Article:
My New Product Mantra: Start With The Story

Building your product is way easier when you start with the story.

My New Product Mantra: Start With The Story

In this weekly series, I opine on how words affect the way we understand the products and services around us. I do this for your entertainment and education (and, of course, to remind you that if you’re looking for a freelance copy, content, product, or technical writer… yada yada, hire me.

Here’s a fun fact about me: I have a thing for good commercials. Okay, a “thing” is a bit of an understatement: I’m obsessed with good commercials. I fawn over them. I force my friends to watch them. I dissect them and discuss them in lengthy diatribes. Don’t even get me started on Susan Glenn.

I believe commercials to be the haiku of modern story-telling, as with similar constraints comes similar functional beauty when done well. Telling a compelling story in 60 seconds is fucking hard, but when done right, those stories can compel action and persuade masses like no other.

Given this obsession, then, you shouldn’t be surprised that the subject of today’s post is one such commercial: the overview of The Light Phone 2.

The Light Phone 2, in all its hipster glory.

Wait, What Are We Talking About?

The Light Phone 2 is an upcoming product that fits neatly into the ongoing resurgence of the dumb phone — so neatly that it has become something of a poster boy for the movement.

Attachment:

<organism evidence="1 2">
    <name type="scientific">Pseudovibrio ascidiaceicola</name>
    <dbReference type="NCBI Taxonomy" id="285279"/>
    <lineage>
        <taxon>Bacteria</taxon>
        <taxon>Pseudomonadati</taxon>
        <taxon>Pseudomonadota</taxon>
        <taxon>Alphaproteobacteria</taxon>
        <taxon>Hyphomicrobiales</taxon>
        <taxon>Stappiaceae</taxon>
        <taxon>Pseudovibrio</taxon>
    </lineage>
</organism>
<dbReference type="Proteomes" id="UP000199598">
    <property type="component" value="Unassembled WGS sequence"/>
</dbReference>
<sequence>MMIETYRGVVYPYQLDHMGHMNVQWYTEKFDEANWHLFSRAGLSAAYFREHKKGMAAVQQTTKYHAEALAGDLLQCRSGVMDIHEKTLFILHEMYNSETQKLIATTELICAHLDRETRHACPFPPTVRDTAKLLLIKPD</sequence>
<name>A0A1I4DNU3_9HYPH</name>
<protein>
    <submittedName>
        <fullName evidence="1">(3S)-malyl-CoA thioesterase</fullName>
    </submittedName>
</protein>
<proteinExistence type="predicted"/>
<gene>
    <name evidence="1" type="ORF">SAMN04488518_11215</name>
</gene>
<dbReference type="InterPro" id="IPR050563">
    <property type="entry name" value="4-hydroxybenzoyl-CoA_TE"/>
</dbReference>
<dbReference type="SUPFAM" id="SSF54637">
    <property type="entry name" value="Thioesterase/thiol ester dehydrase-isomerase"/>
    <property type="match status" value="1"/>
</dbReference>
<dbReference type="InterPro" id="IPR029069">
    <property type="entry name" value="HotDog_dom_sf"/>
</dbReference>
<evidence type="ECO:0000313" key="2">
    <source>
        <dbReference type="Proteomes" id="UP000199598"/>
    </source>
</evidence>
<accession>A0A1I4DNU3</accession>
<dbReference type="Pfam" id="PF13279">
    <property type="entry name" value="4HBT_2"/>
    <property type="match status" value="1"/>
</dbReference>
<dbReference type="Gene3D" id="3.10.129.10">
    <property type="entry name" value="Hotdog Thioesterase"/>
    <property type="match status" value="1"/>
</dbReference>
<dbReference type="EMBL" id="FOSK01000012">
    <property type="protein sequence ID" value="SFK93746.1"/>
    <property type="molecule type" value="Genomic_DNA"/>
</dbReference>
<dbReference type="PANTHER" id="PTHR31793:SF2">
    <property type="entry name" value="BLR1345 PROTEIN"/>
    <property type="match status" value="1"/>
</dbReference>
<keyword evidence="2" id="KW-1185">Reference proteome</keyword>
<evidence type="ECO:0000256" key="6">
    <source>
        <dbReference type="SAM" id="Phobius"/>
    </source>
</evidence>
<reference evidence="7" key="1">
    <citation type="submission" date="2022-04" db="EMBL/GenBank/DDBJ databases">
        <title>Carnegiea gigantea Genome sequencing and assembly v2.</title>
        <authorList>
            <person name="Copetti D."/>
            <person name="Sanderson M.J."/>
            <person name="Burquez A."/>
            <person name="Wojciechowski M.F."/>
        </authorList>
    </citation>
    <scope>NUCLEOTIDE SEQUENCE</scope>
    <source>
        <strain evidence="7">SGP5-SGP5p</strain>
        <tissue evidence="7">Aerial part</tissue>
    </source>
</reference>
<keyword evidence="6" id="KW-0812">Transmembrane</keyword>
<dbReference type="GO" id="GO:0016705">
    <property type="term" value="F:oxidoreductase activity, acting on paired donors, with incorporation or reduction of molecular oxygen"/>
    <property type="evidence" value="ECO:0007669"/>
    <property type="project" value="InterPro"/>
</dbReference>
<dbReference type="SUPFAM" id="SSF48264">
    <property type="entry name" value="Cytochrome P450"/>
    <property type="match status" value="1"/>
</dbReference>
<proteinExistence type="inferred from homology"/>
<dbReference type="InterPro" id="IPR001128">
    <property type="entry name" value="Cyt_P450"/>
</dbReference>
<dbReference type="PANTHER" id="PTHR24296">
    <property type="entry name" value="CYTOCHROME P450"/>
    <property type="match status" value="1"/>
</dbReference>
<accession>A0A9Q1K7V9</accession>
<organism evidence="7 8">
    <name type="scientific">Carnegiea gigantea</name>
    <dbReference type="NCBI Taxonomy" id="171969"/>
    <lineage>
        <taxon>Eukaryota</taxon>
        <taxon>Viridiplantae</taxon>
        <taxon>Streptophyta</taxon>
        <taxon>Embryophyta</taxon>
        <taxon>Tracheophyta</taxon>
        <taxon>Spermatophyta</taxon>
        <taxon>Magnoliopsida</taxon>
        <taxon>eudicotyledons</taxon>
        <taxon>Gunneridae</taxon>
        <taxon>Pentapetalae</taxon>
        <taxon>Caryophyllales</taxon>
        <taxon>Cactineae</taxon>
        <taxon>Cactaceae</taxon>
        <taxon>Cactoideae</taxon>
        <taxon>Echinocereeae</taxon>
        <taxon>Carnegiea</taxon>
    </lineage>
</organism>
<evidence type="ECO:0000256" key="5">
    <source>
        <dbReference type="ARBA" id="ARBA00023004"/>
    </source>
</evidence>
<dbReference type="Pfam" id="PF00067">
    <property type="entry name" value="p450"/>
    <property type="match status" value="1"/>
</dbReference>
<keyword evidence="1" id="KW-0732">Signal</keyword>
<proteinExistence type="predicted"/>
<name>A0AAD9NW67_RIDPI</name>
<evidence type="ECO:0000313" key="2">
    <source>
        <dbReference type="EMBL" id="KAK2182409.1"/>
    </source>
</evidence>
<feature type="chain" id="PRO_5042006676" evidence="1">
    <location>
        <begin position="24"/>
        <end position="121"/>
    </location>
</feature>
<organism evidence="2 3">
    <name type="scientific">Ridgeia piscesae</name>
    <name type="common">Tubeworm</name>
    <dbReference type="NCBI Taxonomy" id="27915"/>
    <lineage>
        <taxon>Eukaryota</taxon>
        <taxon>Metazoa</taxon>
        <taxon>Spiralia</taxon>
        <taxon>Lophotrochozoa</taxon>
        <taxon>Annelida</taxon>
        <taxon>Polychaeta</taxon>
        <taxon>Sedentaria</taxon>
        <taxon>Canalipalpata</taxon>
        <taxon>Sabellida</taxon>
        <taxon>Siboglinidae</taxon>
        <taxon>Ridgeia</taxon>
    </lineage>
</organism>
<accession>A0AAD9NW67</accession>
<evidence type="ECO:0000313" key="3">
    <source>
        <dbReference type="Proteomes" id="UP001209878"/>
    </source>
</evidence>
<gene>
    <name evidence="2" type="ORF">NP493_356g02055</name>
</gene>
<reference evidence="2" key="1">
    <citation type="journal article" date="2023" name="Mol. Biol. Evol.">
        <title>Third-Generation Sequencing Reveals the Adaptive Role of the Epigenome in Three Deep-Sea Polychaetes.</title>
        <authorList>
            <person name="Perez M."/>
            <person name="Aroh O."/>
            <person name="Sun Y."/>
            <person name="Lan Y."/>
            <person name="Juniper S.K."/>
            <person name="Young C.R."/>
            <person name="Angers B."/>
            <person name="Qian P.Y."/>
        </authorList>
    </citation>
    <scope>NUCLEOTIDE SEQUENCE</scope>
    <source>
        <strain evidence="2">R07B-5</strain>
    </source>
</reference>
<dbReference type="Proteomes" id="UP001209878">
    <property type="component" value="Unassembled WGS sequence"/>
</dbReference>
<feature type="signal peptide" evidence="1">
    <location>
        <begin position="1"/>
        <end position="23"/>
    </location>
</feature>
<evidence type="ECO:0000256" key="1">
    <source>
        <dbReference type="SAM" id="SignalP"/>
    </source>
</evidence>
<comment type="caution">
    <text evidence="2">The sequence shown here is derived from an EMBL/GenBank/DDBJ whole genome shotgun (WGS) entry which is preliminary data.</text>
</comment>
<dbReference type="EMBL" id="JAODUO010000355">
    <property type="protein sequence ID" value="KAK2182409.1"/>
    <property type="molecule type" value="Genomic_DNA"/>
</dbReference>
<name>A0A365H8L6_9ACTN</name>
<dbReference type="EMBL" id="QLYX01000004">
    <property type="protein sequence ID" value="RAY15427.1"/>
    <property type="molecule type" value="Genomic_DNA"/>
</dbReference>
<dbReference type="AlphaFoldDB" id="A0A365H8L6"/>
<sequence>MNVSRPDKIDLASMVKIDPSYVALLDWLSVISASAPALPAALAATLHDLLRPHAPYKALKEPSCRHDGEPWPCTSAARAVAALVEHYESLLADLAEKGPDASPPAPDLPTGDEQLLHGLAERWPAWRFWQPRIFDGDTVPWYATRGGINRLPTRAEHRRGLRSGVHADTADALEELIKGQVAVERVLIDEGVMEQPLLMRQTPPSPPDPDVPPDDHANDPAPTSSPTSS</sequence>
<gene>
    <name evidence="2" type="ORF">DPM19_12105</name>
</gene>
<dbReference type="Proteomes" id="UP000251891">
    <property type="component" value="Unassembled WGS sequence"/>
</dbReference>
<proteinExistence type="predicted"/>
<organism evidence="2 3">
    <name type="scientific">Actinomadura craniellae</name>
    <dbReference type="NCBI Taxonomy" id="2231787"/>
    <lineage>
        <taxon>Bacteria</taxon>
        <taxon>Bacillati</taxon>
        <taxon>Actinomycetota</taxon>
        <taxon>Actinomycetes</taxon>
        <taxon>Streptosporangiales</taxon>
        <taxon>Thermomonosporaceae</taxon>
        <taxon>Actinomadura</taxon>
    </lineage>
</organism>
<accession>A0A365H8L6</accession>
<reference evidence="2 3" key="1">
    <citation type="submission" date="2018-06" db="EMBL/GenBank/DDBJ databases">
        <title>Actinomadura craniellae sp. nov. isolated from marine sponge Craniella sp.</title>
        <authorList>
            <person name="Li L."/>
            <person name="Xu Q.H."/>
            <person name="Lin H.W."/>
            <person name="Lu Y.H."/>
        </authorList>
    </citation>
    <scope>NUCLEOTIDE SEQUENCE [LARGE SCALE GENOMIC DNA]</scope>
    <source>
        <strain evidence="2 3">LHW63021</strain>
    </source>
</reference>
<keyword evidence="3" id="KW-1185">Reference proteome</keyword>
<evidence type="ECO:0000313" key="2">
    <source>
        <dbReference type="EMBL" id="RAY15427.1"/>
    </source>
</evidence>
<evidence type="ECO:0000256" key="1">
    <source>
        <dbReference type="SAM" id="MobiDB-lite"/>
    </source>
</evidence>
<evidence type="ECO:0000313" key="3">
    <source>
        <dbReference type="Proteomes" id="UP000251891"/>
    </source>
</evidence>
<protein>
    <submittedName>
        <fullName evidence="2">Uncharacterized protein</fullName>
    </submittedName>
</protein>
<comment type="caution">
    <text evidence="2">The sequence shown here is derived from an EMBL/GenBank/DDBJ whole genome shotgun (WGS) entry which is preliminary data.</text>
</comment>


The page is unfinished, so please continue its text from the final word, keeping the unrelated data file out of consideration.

While technology-wise the phone is somewhat interesting — its e-ink display and slim form factor are as alluring as its minimalistic operating system — the product is receiving widespread acclaim and adoption for one reason and one reason alone.

It is telling a great story.

What Happens

Most great products are born from customer insights. Great product companies have for decades done everything possible to connect with customers, to discover new problems, and to deliver compelling solutions.

However, for product companies, too often the solution itself becomes the “thing” once those insights are captured.

Product thinkers tend to get obsessed about the form factor, the specs, the user experience or user interface or the line of copy in the app. We get lost in the functional myopia and forget the humanity of the problem the product was born to solve. We expect our products, which check all the boxes, to be discovered and to sell themselves by virtue of their capability.

And yet, the story behind the product is just as if not more important than the product itself.

So what does this have to do with commercials and the Light Phone 2?

Well, first, consider that the Light Phone 2 has already drummed up more attention (and $1MM USD in pre-orders more) than any other dumb phone on the market to date — and it’s not even on the market yet.

Then, consider the relative marketing and R&D investments of Nokia and Motorola, who each have heavily invested in the dumb phone market and have the powerful tool of nostalgia at their disposal.

The Result

How, then, did the Light Phone 2 become such a rousing success? It happened with a single commercial.

In one minute and forty-seven seconds, the makers of the Light Phone 2 manage to tell a crisp, clearly-articulated, and compelling story — a story that demonstrates a keen understanding of the customer it’s targeting and the problem it’s trying to solve for that customer.

What makes the Light Phone 2 video so effective? It perfectly executes on structured story-telling: